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Enda Kenny meeting Joseph Kennedy in Boston Photo by: Boston Globe

Irish leader Enda Kenny’s US charm offensive continues

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Enda Kenny meeting Joseph Kennedy in Boston Photo by: Boston Globe

Taoiseach Enda Kenny’s trade-focused charm offensive on the US continued last week, as he attended a series of events over three days in both Boston and New York aimed at “reasserting Ireland’s place in the world,” as he put it when he visited the JFK School of Government at Harvard University on Thursday evening.
 
The latest trip came hot on the heels of his visit to New York just the week before, where he addressed a major investment conference hosted by former president Bill Clinton. This time around he returned to New York before traveling to Boston for his first visit to the city as Taoiseach.
 
Arriving in Manhattan Wednesday Mr. Kenny spoke to press at New York City Hall and held briefings with Bank Mellon representatives and Mayor Michael Bloomberg. The visit also included a trip to New Jersey’s Merck Sharp and Dohme pharmaceutical plant, and the launch of Tourism Ireland’s “Jump into Ireland” campaign at the New York Athletic Club.
 
His mile-a-minute Boston schedule took in the launch of Irish security company Netwatch’s US division; the aforementioned keynote speech at Harvard on the theme of the Irish economy; an Irish Network Boston reception; a dinner with key American Ireland Fund supporters at the Four Seasons Hotel; a business breakfast Friday hosted by the Irish American Partnership; a lunch at the JFK Presidential Library hosted by Enterprise Ireland; and a meeting with Massachusetts Governor Deval Patrick at the State House.
 
Speaking at Harvard, Mr. Kenny dipped liberally into the history books to emphasize what he feels is Ireland’s rightful place at the heart of a strong Europe, asking the audience to remember “the sixth-century Irish monks who brought a semi-Barbarian Europe out of the Dark Ages,” during a time when “Ireland colonized the souls of Europe.”

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In Ireland, bitter debate over a proposed new European fiscal treaty continues, with the Government agreeing on a proposed text some weeks back, but the opposition saying the treaty should be put before the people.
 
Decision
 
The Irish Attorney General is set to decide shortly whether the treaty should go to a vote, but Mr. Kenny derided opposition efforts to turn the debate in “a referendum on austerity,” which he said it was not, but rather a plan to implement greater “safeguards” and “firewalls” within the European financial system.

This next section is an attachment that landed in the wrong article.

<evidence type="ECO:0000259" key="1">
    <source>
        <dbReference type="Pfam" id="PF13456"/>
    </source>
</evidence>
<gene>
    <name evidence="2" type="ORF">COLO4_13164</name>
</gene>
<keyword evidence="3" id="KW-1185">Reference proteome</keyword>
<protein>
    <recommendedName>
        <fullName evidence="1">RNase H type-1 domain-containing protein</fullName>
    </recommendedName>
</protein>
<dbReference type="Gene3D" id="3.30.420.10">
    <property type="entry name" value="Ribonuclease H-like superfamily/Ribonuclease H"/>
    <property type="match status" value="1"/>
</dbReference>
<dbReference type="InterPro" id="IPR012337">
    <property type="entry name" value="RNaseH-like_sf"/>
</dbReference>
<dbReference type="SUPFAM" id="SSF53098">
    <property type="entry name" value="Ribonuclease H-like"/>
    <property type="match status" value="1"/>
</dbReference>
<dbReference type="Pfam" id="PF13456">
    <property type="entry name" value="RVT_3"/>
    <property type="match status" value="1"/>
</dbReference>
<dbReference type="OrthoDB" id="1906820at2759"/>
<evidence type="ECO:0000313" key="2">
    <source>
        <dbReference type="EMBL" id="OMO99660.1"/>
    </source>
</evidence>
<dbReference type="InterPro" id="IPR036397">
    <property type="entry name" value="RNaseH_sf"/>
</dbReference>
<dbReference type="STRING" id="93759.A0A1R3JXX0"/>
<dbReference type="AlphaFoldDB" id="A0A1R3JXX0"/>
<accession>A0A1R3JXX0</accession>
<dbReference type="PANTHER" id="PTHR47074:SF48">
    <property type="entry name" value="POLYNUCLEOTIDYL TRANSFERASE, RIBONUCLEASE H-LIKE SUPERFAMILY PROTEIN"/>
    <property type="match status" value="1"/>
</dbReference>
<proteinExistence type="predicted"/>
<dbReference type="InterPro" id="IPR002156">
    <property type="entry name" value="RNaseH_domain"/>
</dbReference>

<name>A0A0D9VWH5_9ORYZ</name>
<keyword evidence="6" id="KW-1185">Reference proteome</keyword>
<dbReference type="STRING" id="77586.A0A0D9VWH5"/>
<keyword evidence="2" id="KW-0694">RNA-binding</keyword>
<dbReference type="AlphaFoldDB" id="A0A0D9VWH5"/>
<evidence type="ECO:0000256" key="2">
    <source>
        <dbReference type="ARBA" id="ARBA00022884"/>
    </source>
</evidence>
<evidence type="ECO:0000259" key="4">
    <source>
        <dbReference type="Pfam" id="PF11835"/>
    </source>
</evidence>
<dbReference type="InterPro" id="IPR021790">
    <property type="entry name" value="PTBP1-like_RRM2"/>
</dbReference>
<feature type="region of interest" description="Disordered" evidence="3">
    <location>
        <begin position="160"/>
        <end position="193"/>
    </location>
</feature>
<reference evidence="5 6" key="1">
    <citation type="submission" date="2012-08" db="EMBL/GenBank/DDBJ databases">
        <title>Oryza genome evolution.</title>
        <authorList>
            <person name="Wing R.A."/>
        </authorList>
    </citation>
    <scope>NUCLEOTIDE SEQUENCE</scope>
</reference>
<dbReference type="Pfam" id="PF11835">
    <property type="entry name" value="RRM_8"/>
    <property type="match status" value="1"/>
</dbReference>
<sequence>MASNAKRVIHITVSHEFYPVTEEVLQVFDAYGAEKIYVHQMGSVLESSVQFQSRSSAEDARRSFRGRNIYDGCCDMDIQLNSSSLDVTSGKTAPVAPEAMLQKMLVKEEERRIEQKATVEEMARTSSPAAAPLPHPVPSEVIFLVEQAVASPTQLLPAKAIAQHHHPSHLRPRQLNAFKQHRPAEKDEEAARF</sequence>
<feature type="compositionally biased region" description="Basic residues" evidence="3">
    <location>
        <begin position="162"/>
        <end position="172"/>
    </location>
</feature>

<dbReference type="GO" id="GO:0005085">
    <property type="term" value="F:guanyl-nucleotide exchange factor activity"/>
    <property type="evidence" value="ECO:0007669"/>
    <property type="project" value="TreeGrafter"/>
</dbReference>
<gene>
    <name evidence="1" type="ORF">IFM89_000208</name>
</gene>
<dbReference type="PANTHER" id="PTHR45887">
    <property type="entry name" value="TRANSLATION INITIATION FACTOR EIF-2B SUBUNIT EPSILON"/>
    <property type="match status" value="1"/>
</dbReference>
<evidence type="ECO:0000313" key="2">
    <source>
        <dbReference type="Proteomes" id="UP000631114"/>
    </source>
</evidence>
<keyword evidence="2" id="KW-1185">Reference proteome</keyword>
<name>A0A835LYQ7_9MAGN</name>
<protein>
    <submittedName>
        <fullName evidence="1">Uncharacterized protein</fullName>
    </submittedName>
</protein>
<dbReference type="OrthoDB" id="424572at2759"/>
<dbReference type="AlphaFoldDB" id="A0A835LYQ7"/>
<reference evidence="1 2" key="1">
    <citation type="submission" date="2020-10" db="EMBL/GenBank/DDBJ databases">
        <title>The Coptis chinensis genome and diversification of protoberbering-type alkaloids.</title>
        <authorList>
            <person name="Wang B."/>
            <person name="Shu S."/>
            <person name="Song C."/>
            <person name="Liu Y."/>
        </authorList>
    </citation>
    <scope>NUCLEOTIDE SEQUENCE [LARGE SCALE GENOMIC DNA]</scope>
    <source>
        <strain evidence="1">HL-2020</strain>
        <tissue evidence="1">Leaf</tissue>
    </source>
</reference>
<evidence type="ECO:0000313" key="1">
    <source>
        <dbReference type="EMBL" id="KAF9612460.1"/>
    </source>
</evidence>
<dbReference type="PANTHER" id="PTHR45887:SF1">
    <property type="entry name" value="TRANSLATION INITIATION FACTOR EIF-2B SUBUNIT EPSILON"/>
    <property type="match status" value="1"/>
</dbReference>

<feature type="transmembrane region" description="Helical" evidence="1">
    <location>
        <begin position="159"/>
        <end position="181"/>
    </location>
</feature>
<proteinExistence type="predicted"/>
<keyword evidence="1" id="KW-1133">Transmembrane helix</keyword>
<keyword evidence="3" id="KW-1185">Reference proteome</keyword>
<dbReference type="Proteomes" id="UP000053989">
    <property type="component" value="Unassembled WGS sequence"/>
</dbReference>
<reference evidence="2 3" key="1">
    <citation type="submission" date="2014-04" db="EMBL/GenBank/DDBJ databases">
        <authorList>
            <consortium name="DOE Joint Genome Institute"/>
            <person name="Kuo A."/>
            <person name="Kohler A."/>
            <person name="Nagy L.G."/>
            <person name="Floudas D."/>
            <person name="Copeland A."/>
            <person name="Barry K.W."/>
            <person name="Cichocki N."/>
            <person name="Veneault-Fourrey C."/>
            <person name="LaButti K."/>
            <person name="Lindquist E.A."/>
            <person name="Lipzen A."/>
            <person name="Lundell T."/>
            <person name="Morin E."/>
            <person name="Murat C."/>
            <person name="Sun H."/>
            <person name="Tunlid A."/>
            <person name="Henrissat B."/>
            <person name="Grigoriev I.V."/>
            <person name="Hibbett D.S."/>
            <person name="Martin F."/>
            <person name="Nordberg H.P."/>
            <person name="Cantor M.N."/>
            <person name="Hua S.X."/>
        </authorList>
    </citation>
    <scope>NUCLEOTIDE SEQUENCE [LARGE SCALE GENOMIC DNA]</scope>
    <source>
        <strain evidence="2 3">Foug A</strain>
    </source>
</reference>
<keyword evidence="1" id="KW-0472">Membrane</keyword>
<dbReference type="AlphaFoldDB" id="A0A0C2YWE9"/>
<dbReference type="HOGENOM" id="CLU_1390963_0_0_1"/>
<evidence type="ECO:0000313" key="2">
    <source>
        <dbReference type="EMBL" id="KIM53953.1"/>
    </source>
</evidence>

“You don’t say willy-nilly that ‘we’re going to have a referendum on this, a referendum on that’,” he said in response to a question from the audience on the matter.
 
He said his Government was determined to “restore Ireland’s place as a respected member of the international community” after what he called “a bleak midwinter for our country and our pride.”
 
The trip saw the Taoiseach play strongly on the Irish economy’s strong recent export statistics, saying that as a small open economy, this is what will fuel any Irish recovery. He called 2011 “a stand-out year for Foreign Direct Investment” in Ireland, saying the IDA had achieved a record 148 international projects for Ireland, leading to 13,000 new jobs, a 20% increase on the previous year.
 
The trip also saw him expand on the Government’s newly-announced Action Plan for Jobs, which has set itself the extremely ambitious goal of adding 200,000 new jobs to the Irish market by 2020.
 
Sitting down with The Irish Emigrant on Friday morning, Mr. Kenny said the aim was to rebuild Ireland’s reputation after its economic implosion, using a plan centered on the three “Ts”: Technology, Talent and Track record.
 
“We inherited an unprecedented situation,” he said. “The bailout from the Troika [the European Commission, the European Central Bank and the International Monetary Fund] meant that we had to face down an enormous challenge economically, rebuild the reputation of the country and set out a level of trust with people.
 
Competitive

 
“What we want to do is get back to where we were in the late 1990s, when Ireland was cost-competitive, had a very strong export manufacturing output, and was still attracting a lot of internal investment from abroad. We [still] have all of those characteristics, just to tie them together."
 
“The fundamental challenge we have is our public finances – we’re spending 18 billion euro more than we’re taking in. That means you have to downsize the cost of running the government, downsize the public sector, and provide your services more efficiently with less people.
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